On October 1, the day before Chuck Pagano’s 52nd birthday, Indianapolis, as well as the entire NFL world, learned of a new diagnosis for the Indianapolis Colts head coach: acute promyelocytic leukemia, or APL.
Instantly, Facebook, Twitter, local news stations, and even ESPN lit up with questions about what this meant, both for Coach Pagano and for the Colts. (#CHUCKSTRONG and “Chuck Pagano” became trending topics on Twitter by that afternoon.)
As you can imagine, there was a lot of misinformation floating around about his diagnosis. The most prominent, to me, was an article in USA Today that said he would initially undergo four to six months of treatment. According to his doctors, Pagano would actually undergo the standard four to six weeks of hospitalization for induction chemotherapy, in hopes of remission.
How was his cancer discovered? Reports state the obvious to us oncology nurses: Pagano was feeling unusually sluggish, fatigued, and noticed that he was bruising easily. A wise man, he went to his doctor, who did the right thing and obtained a blood sample. They found his blood levels to be abnormal, and he was then referred to an oncologist.
It's extremely unlikely that doctors would have performed a lumbar puncture to check for type; instead, they obtained a blood sample in order to perform a peripheral smear to confirm the diagnosis of promyelocytic leukemia. The reasoning behind this is because one of the symptoms that brought Pagano to his doctor, coagulability, is much lower in this type of leukemia versus other types of leukemia or cancers.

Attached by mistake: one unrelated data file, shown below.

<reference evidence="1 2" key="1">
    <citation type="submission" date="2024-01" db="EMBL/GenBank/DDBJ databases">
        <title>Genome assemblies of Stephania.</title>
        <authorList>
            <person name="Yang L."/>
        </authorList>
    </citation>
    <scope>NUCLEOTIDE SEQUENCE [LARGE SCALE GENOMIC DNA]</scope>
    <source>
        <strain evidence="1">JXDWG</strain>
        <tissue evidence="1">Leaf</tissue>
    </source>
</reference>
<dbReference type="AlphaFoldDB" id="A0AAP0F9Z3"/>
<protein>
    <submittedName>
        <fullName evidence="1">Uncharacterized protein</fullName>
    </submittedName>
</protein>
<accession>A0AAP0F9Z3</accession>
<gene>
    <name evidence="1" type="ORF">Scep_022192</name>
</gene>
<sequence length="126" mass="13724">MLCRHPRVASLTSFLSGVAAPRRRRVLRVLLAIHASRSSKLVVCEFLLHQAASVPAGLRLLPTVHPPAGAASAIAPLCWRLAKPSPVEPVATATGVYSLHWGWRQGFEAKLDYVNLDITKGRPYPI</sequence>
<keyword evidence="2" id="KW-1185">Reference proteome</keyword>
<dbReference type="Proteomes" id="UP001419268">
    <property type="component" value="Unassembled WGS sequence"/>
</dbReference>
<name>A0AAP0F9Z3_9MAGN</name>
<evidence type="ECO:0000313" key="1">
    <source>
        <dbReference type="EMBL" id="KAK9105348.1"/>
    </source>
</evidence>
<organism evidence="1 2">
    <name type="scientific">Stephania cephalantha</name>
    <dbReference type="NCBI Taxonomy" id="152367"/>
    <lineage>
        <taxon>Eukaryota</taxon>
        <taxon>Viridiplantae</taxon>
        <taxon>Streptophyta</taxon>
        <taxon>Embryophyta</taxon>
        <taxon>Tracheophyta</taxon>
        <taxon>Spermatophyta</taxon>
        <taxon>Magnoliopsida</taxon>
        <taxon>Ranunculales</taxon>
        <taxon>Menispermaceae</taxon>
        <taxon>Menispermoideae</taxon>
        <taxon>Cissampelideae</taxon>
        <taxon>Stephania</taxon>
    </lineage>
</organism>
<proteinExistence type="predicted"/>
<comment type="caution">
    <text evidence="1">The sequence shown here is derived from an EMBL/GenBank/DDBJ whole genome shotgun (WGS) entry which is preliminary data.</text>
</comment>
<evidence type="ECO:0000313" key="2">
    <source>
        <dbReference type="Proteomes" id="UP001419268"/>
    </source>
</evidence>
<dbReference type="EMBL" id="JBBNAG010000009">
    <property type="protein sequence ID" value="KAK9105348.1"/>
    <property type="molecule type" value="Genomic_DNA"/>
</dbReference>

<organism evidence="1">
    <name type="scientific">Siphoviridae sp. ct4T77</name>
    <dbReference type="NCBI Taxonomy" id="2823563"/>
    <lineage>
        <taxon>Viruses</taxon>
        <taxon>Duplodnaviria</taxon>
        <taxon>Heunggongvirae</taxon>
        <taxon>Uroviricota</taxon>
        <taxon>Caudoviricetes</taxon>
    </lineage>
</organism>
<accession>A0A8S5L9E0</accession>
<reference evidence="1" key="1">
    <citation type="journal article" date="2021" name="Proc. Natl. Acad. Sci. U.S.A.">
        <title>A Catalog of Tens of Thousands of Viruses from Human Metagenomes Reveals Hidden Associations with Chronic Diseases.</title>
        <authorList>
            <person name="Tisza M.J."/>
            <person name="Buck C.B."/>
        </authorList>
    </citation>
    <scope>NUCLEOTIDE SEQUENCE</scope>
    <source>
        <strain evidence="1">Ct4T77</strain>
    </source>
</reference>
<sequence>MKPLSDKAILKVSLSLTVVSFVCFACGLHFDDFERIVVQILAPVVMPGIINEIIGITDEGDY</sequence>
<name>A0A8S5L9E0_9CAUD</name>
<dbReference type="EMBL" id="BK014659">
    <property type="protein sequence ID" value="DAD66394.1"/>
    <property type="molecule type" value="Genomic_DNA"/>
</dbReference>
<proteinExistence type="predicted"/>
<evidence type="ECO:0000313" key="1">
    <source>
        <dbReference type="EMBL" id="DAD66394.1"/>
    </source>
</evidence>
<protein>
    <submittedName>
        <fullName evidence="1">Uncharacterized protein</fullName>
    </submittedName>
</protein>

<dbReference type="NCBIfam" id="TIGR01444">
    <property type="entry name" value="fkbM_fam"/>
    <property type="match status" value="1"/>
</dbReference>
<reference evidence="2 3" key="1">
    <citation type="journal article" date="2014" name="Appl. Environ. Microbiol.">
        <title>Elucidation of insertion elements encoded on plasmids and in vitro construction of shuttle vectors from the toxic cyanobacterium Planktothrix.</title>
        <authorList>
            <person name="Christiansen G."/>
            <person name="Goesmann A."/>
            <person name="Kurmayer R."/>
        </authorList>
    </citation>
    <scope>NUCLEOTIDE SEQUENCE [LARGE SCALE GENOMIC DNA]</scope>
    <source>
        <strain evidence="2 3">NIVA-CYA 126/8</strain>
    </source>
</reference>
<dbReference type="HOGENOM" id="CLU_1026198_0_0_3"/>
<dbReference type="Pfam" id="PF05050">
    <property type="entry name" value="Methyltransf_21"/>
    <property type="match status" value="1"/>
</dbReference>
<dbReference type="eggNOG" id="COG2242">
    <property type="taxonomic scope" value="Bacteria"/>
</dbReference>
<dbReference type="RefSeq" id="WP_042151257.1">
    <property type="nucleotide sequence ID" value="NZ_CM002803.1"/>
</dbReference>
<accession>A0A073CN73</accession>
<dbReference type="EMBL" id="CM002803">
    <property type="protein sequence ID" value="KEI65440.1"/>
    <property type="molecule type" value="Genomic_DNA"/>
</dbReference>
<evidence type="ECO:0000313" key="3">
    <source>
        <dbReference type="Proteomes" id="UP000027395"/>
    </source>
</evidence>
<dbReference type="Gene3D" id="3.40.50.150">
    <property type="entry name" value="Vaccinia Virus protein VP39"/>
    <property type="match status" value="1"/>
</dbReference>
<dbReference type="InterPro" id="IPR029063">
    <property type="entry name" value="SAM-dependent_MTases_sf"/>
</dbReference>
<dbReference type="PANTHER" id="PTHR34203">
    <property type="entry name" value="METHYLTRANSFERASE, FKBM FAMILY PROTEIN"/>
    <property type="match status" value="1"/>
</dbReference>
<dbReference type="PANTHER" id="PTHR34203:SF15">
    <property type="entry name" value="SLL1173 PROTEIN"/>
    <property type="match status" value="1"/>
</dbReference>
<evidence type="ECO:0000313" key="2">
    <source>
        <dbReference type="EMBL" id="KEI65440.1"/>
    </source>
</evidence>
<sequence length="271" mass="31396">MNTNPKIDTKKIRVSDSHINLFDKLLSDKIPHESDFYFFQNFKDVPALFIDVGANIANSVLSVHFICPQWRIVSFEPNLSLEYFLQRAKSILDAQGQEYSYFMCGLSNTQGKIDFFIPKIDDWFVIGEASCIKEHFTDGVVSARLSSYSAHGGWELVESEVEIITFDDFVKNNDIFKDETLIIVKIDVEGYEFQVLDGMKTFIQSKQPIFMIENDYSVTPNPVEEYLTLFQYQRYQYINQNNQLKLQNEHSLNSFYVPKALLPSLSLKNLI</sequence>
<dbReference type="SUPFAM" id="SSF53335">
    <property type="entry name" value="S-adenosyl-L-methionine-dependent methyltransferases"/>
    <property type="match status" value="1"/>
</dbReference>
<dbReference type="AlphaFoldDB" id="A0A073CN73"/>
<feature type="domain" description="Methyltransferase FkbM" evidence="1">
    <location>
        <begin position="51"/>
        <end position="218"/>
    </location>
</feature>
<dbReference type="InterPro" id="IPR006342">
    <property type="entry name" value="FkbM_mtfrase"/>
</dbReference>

Many Colts fans are scared about what his diagnosis means in this “rebuilding year.” Unfortunately for fans, this means the coach, like all other sufferers of this illness, will be away from the field until his blood levels normalize following chemotherapy treatment. What many in the community fail to understand is why.
People with leukemia have a higher white blood cell count, but the cells are immature, and ineffective germ-fighters. The chemotherapy will kill off all of these cancerous white cells, as well as decrease bone marrow production. The patient (in this case, Pagano), must then let his body recover and allow the bone marrow to begin producing mature, healthy blood cells.
Until the production of the correct number of mature cells, he will be at a much higher risk for infection. For much of that time, he will be considered neutropenic, which means he will have restrictions on his diet (no fresh/uncooked fruits and vegetables), no care packages (flowers or other live plants), preferably only adult visitors, and no one who is sick or who has knowingly been around those who are sick.
As many news outlets have shared since the breaking of Pagano’s illness, the prognosis for APL is good. It's considered “curable,” with remission reached in anywhere from 86 to 95 percent of cases. This is good news for both Colts fans, and family members of anyone diagnosed with APL.
How can I help?
There is always a need for blood. Friends, family, and others who want to help someone diagnosed with APL can best support the patient by donating blood. These patients receive many transfusions. Anyone who wants to help someone battling a hematological cancer is urged to donate blood if possible.